When I was a kid I made a mobile home.

It was a wondrous thing! All made of plywood and old wagon wheels, it had bunks that folded down from the walls and windows and everything. My friends and I spent many nights out in the woods camping under the stars in it, reading Superman and Batman comics by candlelight.

In my mind anyway. What I actually got built was a wooden platform made from left over pieces of 3/4 inch plywood nailed to a couple of 8 foot 4x4's we happened to have in our basement. But that is as far as it ever got.

I never finish anything.

When I got a little older I started work on a computer.

Well, what it was really - or what it was going to be - was a giant album changer, a machine I could program to change the old vinyl albums on my stereo; sort of a homemade, album juke box. But it required a sort of computer-like brain to remember which albums were selected, and to play them in the proper sequence. I spent weeks drawing out circuit plans and mechanisms (knowing absolutely nothing about that kind of stuff!).

Of course that never happened either.

I have listened to enough talk radio over the years to know now this inability to finish things all comes from a deep seated perfectionism (never mind they were hare-brained ideas to begin with...).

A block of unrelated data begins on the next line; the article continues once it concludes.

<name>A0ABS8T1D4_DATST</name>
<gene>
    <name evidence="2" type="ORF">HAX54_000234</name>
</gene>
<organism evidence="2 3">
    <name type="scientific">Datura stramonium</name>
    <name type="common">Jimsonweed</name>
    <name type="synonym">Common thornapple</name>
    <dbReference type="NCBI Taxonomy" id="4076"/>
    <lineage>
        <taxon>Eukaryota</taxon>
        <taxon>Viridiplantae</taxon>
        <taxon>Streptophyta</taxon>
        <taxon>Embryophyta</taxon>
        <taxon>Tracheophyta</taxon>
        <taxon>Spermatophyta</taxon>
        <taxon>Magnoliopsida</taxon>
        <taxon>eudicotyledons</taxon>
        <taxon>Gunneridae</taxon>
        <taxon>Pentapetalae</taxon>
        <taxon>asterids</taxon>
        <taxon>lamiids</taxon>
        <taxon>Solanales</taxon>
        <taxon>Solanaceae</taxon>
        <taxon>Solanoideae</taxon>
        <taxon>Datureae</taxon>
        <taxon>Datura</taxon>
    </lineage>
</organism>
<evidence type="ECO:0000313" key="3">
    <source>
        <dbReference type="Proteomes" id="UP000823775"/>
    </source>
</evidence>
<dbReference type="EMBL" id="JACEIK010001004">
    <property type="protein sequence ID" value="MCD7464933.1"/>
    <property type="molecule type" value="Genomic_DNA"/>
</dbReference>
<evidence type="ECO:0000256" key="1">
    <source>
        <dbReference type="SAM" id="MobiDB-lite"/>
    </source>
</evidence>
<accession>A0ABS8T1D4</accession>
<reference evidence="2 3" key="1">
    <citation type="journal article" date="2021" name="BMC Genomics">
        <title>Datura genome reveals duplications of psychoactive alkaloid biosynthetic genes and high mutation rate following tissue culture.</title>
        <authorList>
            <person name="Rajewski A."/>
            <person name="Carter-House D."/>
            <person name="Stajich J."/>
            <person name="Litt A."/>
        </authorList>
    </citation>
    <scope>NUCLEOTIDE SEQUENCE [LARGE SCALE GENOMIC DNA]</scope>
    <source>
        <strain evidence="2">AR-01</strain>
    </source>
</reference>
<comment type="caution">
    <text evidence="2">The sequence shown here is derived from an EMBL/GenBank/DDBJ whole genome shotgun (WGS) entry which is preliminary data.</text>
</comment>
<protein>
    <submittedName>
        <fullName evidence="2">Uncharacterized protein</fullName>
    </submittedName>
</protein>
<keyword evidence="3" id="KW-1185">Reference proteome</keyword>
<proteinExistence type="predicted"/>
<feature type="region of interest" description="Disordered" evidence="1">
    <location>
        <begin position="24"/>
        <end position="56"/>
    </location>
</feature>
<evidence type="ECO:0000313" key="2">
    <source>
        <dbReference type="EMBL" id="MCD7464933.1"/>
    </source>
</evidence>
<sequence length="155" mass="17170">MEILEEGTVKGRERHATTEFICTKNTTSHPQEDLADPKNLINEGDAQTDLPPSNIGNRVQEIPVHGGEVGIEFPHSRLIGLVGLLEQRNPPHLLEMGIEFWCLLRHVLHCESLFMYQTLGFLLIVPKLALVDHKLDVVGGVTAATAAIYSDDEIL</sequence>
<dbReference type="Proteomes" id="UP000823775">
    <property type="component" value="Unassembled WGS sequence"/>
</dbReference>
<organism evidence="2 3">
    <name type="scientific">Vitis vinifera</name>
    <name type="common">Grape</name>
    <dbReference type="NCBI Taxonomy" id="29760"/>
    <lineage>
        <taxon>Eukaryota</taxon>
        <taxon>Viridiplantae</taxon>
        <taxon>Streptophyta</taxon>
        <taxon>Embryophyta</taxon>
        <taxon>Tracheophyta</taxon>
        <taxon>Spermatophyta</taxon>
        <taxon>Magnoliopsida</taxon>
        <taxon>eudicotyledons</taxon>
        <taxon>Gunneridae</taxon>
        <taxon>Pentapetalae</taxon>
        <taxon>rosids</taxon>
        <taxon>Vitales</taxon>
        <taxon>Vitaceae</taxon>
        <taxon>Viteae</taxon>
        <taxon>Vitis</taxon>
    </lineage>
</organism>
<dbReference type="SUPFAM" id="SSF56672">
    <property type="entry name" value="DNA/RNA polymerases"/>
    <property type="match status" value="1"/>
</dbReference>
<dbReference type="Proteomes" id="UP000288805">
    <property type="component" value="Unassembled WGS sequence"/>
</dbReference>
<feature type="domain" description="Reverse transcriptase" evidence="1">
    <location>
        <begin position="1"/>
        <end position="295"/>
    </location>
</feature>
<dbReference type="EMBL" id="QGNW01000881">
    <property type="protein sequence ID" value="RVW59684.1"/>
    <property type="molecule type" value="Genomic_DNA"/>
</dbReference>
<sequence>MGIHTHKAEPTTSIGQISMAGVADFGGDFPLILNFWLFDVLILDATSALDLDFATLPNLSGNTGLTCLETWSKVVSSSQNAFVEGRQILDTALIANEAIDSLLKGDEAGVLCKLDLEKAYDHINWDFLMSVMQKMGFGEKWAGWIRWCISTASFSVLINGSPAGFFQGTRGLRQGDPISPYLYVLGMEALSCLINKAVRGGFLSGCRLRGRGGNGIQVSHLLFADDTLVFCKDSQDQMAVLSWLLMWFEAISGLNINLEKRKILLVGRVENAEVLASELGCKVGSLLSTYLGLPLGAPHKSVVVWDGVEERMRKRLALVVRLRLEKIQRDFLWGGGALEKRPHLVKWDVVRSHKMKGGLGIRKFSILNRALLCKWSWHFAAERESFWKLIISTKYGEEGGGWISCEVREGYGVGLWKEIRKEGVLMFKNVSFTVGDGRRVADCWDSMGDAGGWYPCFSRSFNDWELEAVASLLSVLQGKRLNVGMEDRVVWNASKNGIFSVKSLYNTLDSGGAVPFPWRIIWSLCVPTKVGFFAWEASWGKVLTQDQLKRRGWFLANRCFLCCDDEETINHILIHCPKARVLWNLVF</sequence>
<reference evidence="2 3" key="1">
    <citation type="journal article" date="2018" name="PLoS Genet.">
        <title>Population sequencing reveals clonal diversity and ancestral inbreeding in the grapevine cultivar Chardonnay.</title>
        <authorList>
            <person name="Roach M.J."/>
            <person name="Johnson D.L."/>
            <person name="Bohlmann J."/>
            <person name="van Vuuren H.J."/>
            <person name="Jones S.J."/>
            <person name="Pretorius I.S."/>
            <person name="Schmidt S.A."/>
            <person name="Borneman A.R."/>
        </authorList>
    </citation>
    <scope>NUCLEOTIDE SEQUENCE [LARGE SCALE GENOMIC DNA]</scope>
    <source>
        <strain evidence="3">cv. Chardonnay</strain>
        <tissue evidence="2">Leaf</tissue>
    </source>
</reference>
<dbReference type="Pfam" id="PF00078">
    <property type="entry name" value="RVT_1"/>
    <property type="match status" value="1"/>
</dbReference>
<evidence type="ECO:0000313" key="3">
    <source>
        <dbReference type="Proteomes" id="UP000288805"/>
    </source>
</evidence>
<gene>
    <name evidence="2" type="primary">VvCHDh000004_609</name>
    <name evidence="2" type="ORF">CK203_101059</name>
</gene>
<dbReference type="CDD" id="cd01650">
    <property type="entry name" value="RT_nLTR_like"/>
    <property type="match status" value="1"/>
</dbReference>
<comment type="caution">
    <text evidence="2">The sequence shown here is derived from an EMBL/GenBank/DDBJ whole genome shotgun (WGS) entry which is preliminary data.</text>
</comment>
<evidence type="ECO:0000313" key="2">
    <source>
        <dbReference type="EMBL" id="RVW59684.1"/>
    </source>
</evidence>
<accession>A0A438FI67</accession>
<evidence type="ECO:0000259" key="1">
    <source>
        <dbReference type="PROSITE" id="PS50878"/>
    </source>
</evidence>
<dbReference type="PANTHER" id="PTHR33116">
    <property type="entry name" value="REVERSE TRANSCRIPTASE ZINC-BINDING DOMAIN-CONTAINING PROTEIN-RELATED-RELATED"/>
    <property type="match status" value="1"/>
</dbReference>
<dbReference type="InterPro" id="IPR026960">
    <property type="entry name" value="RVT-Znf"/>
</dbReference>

Rather than letting that prevent anything else from ever appearing on THESE pages I have created this new section of Half Baked Stuff.

It is MEANT to be half baked. By that I mean, it isn't SUPPOSED to be perfect - it is just supposed to be HERE, and not just floating around in my head, so many great ideas to finish one day. And it is the simple resignation that most of my ideas are only half baked anyway, and, as Stuart Smalley might say, "That is good enough!"

What follows then is just a bunch of stuff. A grab bag of honest observations on life here with God, a wife, five kids, a big black dog, a little black gerbil, and a senile old grey cat.

A lot of it will be funny (I hope). Some of it not.

But I hope that it will always be just a little bit insightful, and mostly worth the time to read.


by Paul Dallgas-Frey
Some time in 1996, I think. Maybe. A while ago.

click here to go back to Half Baked Stories

back to Navigation Central

Navigation Central

1996 Paul Dallgas-Frey